While our farmers appreciate the price increase and appreciate the support that consumers have shown, the 10-cents increase needs to be applied to all the milk we produce. All processors need to utilise the opportunity that the end of $1/L milk provides them. They have to have the guts to increase the RRP for branded milk and pass that full increase back to their farmers. That way they will be able to secure their milk supplies by ensuring that dairy in Queensland is profitable” said Mr Trace.

ENDS

Dairy processors to get tougher when dealing with supermarkets.  

After the positive movement in the dairy industry over the last few weeks due to Woolworths’ decision to abolish $1/L milk, it seems somewhat backward that stories like the one below are being reported following last week's Australian Dairy Conference. Dairy associations across Australia have been trying to get processors to stand up to retailers for years.

However, the power imbalance, predatory pricing behaviour and threats to the continuance of contracts and/or shelf space real estate have left processors in a no-win scenario.

While QDO believes the processors could be doing more to support their farmers, it also acknowledges that the power of the major retailers is a key issue within the value chain that, with the backing of the ACCC report, continues to be swept under the carpet.

Having heavy hitter Saputo enter and expand its portfolio within Australia, may very well signify the change we need to make significant headway towards a sustainable dairy industry.

Please read the article published this week in the Weekly Times below.

Dairy processors believe they need to get tougher when dealing with powerful supermarket chains.

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Saputo chief executive Lino Saputo told the Australian Dairy Conference in Canberra last week processors had a responsibility to demand the real value of dairy products when negotiating with retailers to ensure a fair return at all stages of the value chain.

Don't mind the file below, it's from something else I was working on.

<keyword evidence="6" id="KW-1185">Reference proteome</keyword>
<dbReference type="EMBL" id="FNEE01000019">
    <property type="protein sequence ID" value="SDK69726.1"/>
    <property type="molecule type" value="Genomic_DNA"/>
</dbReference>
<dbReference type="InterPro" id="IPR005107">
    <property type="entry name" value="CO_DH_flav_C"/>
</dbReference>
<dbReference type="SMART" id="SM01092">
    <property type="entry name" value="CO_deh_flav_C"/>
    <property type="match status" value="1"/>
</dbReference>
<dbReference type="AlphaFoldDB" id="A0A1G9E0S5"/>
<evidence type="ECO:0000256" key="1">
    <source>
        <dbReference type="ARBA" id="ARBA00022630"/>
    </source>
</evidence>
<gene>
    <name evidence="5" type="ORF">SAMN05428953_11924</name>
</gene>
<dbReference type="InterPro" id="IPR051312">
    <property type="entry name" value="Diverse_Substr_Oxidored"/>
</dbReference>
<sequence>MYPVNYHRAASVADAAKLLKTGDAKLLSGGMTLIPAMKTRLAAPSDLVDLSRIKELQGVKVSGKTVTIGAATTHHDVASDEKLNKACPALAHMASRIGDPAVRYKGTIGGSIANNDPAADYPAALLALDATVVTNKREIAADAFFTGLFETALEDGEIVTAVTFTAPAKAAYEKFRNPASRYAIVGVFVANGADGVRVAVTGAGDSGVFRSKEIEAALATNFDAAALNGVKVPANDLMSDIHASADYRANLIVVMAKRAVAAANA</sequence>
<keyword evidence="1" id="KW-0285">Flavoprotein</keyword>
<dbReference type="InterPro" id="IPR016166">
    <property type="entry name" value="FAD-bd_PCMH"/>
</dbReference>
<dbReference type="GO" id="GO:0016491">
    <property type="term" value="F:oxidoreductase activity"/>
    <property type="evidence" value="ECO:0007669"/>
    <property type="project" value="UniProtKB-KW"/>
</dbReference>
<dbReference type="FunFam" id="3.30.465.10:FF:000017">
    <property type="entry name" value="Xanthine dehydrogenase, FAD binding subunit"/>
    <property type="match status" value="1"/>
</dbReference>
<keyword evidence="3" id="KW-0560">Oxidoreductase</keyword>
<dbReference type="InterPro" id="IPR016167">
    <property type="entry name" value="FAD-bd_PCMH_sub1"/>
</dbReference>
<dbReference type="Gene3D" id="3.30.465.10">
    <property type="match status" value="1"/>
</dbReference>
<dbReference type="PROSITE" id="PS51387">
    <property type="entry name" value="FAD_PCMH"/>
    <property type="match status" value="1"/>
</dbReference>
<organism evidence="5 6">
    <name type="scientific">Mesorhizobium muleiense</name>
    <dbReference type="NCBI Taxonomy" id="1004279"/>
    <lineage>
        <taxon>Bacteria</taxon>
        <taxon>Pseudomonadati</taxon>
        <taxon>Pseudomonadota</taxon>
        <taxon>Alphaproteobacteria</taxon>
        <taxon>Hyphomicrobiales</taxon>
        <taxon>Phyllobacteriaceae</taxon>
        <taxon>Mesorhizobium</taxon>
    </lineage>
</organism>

“I go back to Murray Goulburn agreeing to a contract for $1 a-litre milk,” Mr Saputo said.

“It doesn’t make any f … ing sense.

“When you think about $1.10 milk, it isn’t enough. All the 10 cents should go to the dairy farmer.

“Milk at $1.10 (a litre) doesn’t make any sense when you buy water for $3 a litre or soda pop at $4 a litre and those Powerades and Gatorades at $5 a litre.

“It doesn’t make sense when you look at all that work that goes into producing that milk and processing that milk and get it to shelves to sell it for $1 a litre.

“We have a responsibility as processors to be responsible when we are negotiating with the retailers to demand what is the real value for dairy products.”

Bega Cheese chief executive Paul van Heerwaarden said similar arguments could be made for supermarket branded cheese.

Mr van Heerwaarden said it took 10 litres of milk to manufacture a 1kg block of cheese.

“A block of cheese gets sold for $6. That’s 60 cents a litre,” he said.

“There is a need for us to properly have a conversation with the retailers and drive that (message) through.”

Mr Saputo said that if processors did not have those conversations, it “allows the retailers to believe that is the value of dairy”.

Norco chairman Greg McNamara said the dairy industry was also being degraded by supermarket chains placing drought levies on milk and asking for donations from consumers at check-outs, saying “it devalues everything that we as farmers do”.

“We do not want a generation of welfare recipients,” Mr McNamara said.

“We want a generation of farmers that are business savvy and spend the money in the right spots.”